- If you like projects that are quick to do, bulkier items can be done in no time at all
- You like working through many projects quickly
- You’re creative – the limited crochet patterns mean you often have to modify to suit your preference.
- You make mistakes frequently or constantly have to redo your work, much easier to fix them in this craft
- You don’t mind working in irregular or random ways
Knitting Vs Crocheting – Pros & Cons
- A heavier, thicker fabric is produced when you knit, hence why knitting is popular in winter and colder climates.
- Very stretchy, flexible, and creates a better drape.
- Knitting is trendy and is mostly more well known than crochet. You’re in good company if you’re a knitter!
- Excellent for intricate, sophisticated, or designs with tiny details in them.
- Great for colorwork. There’s a reason why Fair Isle patterns are knitted.
- It’s the most well-known of all crafts, so you’re not going to be subjected to constant questioning by confused strangers.
- You don’t have to learn as many techniques and stitches to master knitting.
- Fixing mistakes is quite an operation. The later you notice the mistakes, the more stitches you have to undo to fix it! It can be frustrating, but keep an eye out when you’re knitting so you can fix it as soon as possible.
- Not as fast as crochet, as it takes more stitches to create the same amount of bulk generally.
- More supplies to keep track of and learn how to use.
- Slightly frustrating as there could be any number of stitches you need to keep an eye on at the same time.
- It’s harder to make home accessories and decor as it isn’t as hard-wearing.
- Once knitting needles are being used for your project, you can’t take them out and use them for anything else until the project is completed.
- Not as easy to create toys as they’re not going to be strong, and you don’t get the same effect.
- Knitting Needles are more likely to get confiscated at airports if they’re in your carry on.
- Light, thinner fabric.
- Very easy to fix mistakes. You just pull the yarn, undoing the knots until you reach the place to fix the crocheting.
- Generally, crochet is faster because more bulk comes with each stitch. But the actual speed depends on a variety of factors.
- Since you’re only using 1 instrument, rather than two, it’s easier.
- You can create all sorts of fun, geometrical shapes and sew them together to create unique patterns.
- No need to keep track of 20, 30, 50, or more stitches at once. You work 1 at a time!
- Unfortunately, there are far less dedicated companies for crochet than knitting. However, KnitPicks recently launched a fabulous site called WeCrochet. Expect the same quality, range, and excellence in their products, only just for crochet!
- Not as much information or visibility, which NickyKnacks talks about here. I agree with her, which is why I created the Top 100 Crochet Bloggers to help others find wonderful, talented crocheters.
- Not as suited to super intricate patterns as it’s easier to create that effect with the other craft.
- Not as easy to create complicated variety in colors.
- Crocheted clothing doesn’t look as good as knitting when it’s figure-hugging.
Myths Of Knitting – Busted
Knitting Uses Less Yarn Than Crochet
Not true universally, though in general, yes. But the nature of the project, yarn, stitches influence it greatly.
Verdict – Mostly? It Depends On Many Different Factors.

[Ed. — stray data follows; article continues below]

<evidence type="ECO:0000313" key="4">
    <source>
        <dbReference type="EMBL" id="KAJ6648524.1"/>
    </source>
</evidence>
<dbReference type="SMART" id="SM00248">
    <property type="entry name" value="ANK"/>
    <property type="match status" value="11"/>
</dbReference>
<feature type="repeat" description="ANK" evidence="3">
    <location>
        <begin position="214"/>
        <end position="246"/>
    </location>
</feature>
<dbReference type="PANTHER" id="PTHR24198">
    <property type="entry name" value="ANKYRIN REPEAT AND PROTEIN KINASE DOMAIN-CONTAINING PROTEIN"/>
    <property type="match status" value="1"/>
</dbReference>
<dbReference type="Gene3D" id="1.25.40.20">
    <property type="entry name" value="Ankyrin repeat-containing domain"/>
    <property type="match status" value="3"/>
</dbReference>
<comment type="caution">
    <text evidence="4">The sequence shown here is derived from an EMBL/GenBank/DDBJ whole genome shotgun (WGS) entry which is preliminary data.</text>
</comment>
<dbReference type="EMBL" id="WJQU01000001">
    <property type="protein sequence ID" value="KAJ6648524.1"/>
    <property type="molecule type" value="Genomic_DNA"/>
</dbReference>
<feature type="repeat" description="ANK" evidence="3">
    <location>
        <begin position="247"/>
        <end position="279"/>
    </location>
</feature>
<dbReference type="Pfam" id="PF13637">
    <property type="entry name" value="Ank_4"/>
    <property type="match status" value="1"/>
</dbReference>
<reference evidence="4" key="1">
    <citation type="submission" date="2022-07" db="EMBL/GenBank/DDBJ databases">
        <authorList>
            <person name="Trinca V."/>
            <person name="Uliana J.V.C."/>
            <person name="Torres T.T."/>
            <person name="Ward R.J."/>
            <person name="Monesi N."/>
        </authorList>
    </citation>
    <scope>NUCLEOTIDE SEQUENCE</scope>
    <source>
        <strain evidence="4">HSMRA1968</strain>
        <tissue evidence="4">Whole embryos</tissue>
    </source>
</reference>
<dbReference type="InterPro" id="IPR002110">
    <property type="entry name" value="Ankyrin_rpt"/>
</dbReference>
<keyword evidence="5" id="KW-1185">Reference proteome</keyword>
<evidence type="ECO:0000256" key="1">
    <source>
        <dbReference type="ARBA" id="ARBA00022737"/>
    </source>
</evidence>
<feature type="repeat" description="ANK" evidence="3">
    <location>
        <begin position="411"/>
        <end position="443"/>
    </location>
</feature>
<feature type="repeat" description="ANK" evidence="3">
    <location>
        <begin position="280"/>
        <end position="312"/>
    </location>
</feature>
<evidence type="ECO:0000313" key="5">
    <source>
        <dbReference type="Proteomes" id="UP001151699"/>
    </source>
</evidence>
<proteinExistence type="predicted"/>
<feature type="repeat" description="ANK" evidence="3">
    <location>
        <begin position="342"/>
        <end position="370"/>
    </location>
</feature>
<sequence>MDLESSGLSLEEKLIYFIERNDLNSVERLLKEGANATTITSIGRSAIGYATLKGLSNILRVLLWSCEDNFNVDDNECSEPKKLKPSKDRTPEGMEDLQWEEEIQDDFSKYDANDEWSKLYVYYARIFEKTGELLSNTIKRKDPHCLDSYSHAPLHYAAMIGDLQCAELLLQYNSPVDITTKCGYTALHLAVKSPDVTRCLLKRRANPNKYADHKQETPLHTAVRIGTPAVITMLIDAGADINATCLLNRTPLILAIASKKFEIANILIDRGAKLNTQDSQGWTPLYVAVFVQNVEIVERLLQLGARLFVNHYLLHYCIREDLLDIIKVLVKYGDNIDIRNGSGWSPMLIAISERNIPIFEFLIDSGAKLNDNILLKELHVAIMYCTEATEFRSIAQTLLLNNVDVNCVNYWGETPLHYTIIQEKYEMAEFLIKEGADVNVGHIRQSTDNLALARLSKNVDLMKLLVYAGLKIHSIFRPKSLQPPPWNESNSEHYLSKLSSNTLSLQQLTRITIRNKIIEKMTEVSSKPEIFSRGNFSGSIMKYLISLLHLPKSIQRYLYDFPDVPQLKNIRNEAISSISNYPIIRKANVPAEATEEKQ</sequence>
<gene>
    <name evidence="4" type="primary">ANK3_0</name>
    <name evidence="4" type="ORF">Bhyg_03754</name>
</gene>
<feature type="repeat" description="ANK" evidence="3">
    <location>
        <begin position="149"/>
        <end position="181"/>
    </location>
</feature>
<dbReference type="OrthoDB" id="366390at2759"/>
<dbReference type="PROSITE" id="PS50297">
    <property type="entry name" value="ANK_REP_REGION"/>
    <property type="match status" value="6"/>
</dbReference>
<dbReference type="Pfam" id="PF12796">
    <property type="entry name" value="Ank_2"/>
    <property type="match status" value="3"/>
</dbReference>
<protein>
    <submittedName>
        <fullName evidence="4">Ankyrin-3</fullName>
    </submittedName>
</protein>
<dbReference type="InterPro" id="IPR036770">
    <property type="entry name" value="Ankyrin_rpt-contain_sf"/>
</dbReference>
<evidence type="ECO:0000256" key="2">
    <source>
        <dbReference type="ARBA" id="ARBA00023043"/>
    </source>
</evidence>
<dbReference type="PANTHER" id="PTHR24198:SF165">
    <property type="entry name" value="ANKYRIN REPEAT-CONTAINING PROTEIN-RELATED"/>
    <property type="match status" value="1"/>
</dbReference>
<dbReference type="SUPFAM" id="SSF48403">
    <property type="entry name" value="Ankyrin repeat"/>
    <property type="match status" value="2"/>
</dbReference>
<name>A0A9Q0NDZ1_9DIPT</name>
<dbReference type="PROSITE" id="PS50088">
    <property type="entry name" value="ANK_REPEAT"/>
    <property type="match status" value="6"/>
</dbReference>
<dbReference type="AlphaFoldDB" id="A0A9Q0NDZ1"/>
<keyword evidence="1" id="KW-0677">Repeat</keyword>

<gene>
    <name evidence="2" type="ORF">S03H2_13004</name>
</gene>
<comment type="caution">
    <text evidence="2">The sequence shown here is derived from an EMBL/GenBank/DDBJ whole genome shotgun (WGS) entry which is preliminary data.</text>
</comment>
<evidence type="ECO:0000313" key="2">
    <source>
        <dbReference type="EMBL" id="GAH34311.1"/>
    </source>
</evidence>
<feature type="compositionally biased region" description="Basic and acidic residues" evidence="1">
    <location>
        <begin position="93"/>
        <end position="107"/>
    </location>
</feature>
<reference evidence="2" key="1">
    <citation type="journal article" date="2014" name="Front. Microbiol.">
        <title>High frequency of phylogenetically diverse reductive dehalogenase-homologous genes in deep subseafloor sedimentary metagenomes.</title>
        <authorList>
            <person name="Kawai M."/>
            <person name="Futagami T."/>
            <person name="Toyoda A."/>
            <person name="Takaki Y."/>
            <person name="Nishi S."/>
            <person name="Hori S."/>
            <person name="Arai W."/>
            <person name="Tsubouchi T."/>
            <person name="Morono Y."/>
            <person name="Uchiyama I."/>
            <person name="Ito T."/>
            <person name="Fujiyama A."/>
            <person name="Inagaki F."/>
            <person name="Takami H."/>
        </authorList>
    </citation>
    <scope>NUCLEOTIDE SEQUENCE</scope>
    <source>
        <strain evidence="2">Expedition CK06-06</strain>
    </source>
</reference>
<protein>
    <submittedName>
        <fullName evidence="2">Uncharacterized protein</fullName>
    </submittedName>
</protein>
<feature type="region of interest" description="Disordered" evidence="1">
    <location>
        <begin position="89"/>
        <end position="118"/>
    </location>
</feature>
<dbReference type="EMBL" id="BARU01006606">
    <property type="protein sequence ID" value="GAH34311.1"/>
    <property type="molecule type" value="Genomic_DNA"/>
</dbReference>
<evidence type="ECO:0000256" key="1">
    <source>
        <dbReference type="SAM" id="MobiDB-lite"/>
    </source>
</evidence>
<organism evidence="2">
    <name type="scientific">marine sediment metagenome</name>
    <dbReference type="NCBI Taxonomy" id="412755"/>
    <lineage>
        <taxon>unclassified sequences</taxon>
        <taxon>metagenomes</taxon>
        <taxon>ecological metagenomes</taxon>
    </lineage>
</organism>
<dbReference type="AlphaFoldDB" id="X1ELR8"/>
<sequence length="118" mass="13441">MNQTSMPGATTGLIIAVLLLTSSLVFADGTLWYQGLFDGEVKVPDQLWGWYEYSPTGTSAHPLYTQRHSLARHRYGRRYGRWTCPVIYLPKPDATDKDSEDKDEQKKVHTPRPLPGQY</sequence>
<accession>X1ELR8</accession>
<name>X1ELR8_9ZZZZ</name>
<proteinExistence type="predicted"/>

Knitting Is Harder Than Crochet
Or perhaps you’ve heard the other version of the statement, that crochet is harder than knitting. There’s no hard or fast answer for this! They both have a learning curve. It all boils down to opinion and personal experience.
Usually, the one you find easiest is the craft you learned first!
Verdict – Not True
Don’t Knit Blankets, Whatever You Do!
This ‘rule’ comes from well-meaning advice, due to the nature of stitches needed in a blanket, it takes far longer and far more stitches to create a blanket in knitting than crochet.
But who says you can’t? There are gorgeous knitted blanket patterns available, but make sure you’re ready to commit to the time it will take.
Verdict – Not True
Hand- Dyed Yarns Should Only Be Used For Knitting
This is only recommended, not enforced because hand-dyed yarns vary greatly in speckles of color, where the color will change or get lighter or darker.
It usually turns out better in knitting but has lovely results in crochet. Though keep in mind the color changes or variations are highly irregular.
Verdict – Not True
Can You Put The Two Together?
Very difficult to discern between knitting and crochet when it’s in a finished project with no knowledge of how it was created. Even experts and crafts enthusiasts alike struggle!
Techniques such as Tunisian crochet and “knooking” produce crochet that looks like knitting stitches or cables. You still crochet, but it looks like knitting.
Slip stitch crochet looks quite similar to knitting too.
A common way to combine them in knitting is to complete a project with a crocheted edge and vice versa.
Regardless of where you stand on the knitting vs crochet debate, melding the two together can be satisfying, rewarding.
The possibilities are only limited by your imagination.
Knitting Vs Crochet – Your Questions Answered
Is It Easier To Knit Or Crochet?
It depends. It’s best to experiment with both and see which comes best to you. If you learn the two of them, the possibilities in creating become endless!
Is Knitting Harder Than Crocheting?
No! No craft is harder than the other. It’s up to you to decide which works best for you. Whether you learn knitting or learn to crochet, it’s sure to be rewarding.
Is It Easier To Teach A Child To Knit Or Crochet?
The easiest to teach a child is the one you have the most experience in! If you prefer, teach the child both and see which they excel at and help them develop their craft technique.
Which Is Older Knitting Or Crochet?
Knitting is older than crochet. The oldest evidence of knitting comes from the 11th century BCE, with the first instance of crochet coming from the 19th century.
A much older technique, which crochet comes from and is commonly mistaken for crochet, is called Nalebinding. But it’s a completely different fiber art.
All in all, trying to say one is better than the other is like trying to determine whether blue is better than green. Yes, one could be faster, one could be easier to learn, but attempting to make a final answer is impossible.
It’s not something that can be solved with facts, specifications, or information. It’s up to you which one you choose, or you can do both!
Because at the end of the day, they’re just wonderful crafts for unwinding and creating something wonderful with yarn.
Which one do you prefer, or if you like both, which one did you learn first? Do you combine the two when doing projects?
I’d love to hear your thoughts, comment below right now, or send me a twitter message.